Methylprednisolone is administered orally. The initial adult dosage may range from 2-60 mg daily, depending on the disease being treated, and is usually administered in 4 divided doses. Some clinicians state that children may be given a dosage of 0.117-1.66 mg/kg daily or 3.3-50 mg/m daily, administered in 3 or 4 divided doses.
For certain allergic conditions (e.g., contact dermatitis including poison ivy), methylprednisolone may be administered for short-term use (e.g., 6 days) using 4-mg tablets; the recommended initial dosage is 24 mg (6 tablets) for the first day, which is then tapered by 4 mg daily until 21 tablets have been administered. On the first day, 8 mg (2 tablets) is administered twice daily (before breakfast and at bedtime) and 4 mg (1 tablet) is administered twice daily (after lunch and dinner). On the second day, 4 mg (1 tablet) is administered 3 times daily (before breakfast, after lunch, and after dinner) and 8 mg (2 tablets) is administered at bedtime. On the third day, 4 mg (1 tablet) is administered 4 times daily (before breakfast, after lunch, after dinner, and at bedtime). On the fourth day, 4 mg (1 tablet) is administered 3 times daily (before breakfast, after lunch, and at bedtime). On the fifth day, 4 mg (1 tablet) is administered twice daily (before breakfast and at bedtime). On the sixth day, 4 mg (1 tablet) is administered before breakfast. Some clinicians state that tapering the dosage of the drug over a longer period (e.g., 12 days instead of 6 days) may be associated with a lower incidence of flare-up of the dermatitis than that associated with 6-day therapy.
To gain prompt control of asthma in infants and children 4 years of age or younger with very poorly controlled, moderate-to-severe asthma (i.e., more than 3 exacerbations per year requiring oral corticosteroids) and in children 5-11 years of age with asthma of comparable control and severity (i.e., at least 2 exacerbations per year requiring oral corticosteroids), methylprednisolone 1-2 mg/kg daily (maximum 60 mg daily) may be added to existing asthma therapy. In adults and adolescents with very poorly controlled, moderate-to-severe asthma (i.e., at least 2 exacerbations per year requiring oral corticosteroids), methylprednisolone 40-60 mg daily as a single dose or in 2 divided doses may be added to low-to-high maintenance dosages of the inhaled corticosteroid and a long-acting inhaled β2-agonist bronchodilator. A short course (usually 3-10 days) of oral corticosteroid therapy should be continued until the patient achieves a peak expiratory flow (PEF) of 80% of his or her personal best and until symptoms resolve. However, a longer duration of treatment may be needed in some patients. There is no evidence that tapering the dosage after improvement will prevent a relapse.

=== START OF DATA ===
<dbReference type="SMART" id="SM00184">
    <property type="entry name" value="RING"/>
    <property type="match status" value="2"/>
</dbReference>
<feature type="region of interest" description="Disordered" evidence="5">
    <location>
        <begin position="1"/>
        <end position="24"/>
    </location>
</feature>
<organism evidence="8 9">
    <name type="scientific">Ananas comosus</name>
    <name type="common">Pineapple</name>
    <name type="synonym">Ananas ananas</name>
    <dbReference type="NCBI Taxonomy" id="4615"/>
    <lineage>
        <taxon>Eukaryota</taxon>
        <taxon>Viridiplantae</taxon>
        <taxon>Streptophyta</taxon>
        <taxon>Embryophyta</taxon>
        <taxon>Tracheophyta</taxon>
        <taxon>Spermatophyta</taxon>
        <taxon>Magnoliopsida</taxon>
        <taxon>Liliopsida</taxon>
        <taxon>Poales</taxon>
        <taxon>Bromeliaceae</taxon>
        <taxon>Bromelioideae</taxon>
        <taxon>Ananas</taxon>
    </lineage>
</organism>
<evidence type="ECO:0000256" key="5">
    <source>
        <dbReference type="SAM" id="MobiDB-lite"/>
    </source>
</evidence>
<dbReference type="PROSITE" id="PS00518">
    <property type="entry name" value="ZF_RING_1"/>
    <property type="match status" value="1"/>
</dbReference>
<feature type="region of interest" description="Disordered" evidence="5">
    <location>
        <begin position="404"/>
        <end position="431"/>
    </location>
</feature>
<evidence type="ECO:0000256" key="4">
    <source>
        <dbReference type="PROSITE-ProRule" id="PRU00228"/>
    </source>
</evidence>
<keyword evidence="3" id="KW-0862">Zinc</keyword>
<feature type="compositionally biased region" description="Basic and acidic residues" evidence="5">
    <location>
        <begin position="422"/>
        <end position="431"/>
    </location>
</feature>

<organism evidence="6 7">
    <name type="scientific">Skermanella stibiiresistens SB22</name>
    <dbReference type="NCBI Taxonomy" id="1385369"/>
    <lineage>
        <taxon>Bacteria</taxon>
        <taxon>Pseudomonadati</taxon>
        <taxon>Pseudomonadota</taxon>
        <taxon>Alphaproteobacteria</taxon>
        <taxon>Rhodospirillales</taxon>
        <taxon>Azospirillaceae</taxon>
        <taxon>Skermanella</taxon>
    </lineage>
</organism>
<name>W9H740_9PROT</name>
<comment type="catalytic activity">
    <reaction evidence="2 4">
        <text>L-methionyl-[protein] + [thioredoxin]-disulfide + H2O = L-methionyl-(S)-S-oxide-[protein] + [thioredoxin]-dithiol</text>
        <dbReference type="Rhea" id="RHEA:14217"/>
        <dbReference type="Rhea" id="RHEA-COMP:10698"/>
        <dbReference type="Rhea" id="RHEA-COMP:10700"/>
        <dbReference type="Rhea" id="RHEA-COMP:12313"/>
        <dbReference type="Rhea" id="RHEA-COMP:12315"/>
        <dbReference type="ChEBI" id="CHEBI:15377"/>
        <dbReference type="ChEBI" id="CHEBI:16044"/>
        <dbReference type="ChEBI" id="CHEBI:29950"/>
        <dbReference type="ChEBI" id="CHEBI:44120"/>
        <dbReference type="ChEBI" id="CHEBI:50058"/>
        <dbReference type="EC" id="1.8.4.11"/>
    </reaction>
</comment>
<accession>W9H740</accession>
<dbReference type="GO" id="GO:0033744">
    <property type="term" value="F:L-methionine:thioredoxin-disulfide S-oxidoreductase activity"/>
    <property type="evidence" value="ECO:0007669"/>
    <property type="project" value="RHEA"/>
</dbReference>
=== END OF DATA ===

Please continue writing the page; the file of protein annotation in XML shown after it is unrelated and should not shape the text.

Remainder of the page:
Methylprednisolone 7.5-60 mg daily in the morning or every other day is suggested in adults and adolescents with severe asthma who are inadequately controlled with a high-dose inhaled corticosteroid, intermittent oral corticosteroid therapy, and a long-acting inhaled β2-agonist bronchodilator, based on consensus and clinical experience. A short course (2 weeks) of oral corticosteroids may be considered to confirm clinical response prior to implementing long-term therapy with these agents. Once long-term oral corticosteroid therapy is initiated, the lowest possible effective dosage (i.e., alternate-day or once-daily administration) should be used and the patient should be monitored carefully for adverse effects. Once asthma is well controlled, repeated attempts should be made to reduce the oral corticosteroid dosage.
For emergency department treatment of moderate-to-severe acute asthma exacerbations not controlled with an inhaled β2-adrenergic agonist in children 11 years of age or younger, methylprednisolone 1-2 mg/kg daily in 2 divided doses (maximum 60 mg daily) can be added. For treatment of such exacerbations in adults and adolescents, methylprednisolone 40-80 mg daily as a single dose or in 2 divided doses can be added to an inhaled β2-adrenergic agonist. Treatment should be continued until the patient achieves a PEF of 70% of predicted or personal best. For additional information on the stepped-care approach to drug therapy in asthma, .